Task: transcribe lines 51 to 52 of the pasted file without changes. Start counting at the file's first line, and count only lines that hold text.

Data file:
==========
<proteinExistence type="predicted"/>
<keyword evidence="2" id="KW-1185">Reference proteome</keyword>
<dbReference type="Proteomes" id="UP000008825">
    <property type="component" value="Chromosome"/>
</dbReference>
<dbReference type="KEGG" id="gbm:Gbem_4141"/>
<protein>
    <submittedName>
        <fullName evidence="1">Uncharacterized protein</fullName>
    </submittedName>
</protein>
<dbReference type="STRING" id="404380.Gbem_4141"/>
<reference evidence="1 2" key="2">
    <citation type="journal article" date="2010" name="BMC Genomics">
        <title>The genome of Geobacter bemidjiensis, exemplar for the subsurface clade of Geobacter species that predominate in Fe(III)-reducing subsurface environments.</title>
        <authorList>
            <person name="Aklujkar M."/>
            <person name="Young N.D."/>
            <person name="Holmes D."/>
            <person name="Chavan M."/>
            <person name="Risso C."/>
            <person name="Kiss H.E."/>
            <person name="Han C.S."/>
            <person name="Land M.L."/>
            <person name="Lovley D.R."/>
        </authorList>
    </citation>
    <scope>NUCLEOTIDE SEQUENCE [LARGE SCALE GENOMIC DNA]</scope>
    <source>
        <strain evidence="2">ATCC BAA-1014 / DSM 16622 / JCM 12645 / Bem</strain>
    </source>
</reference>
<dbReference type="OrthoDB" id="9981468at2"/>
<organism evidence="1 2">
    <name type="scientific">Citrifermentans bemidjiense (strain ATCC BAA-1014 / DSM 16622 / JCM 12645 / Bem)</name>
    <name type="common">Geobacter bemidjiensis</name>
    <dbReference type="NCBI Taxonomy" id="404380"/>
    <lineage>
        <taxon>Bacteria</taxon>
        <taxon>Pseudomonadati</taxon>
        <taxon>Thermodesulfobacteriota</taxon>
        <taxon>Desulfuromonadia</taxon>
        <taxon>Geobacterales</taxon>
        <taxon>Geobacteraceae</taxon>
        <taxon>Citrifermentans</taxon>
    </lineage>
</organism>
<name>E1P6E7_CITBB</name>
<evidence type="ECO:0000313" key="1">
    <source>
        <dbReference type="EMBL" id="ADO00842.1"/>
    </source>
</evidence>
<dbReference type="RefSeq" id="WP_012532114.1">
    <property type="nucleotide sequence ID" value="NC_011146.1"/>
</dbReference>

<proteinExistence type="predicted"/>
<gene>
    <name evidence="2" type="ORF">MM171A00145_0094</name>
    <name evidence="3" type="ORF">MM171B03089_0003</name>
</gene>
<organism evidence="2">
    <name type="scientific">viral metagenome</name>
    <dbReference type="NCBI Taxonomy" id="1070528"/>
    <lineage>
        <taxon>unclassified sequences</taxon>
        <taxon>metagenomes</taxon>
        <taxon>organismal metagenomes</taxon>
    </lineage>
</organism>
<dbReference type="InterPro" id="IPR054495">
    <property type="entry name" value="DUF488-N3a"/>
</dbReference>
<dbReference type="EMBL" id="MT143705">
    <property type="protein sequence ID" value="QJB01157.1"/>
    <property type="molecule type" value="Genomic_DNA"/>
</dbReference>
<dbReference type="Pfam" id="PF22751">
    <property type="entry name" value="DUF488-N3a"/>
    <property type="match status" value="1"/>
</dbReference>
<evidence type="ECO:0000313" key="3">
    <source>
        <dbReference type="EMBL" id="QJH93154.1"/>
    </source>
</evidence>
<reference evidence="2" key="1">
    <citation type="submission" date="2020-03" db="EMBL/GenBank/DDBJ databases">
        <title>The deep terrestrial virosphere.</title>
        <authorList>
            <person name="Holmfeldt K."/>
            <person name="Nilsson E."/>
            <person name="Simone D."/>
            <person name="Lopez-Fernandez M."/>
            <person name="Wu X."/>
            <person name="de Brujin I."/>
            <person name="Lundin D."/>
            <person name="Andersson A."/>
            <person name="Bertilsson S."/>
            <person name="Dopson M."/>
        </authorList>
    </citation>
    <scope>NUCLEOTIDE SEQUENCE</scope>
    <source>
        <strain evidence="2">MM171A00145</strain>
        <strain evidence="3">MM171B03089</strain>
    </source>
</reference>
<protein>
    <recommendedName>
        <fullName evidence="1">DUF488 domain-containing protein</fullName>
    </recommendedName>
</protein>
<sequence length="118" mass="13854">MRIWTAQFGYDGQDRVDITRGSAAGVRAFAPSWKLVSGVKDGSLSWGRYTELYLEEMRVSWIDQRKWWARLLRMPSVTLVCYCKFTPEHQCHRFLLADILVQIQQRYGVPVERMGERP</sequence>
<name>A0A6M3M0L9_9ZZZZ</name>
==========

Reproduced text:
        <dbReference type="EMBL" id="ADO00842.1"/>
    </source>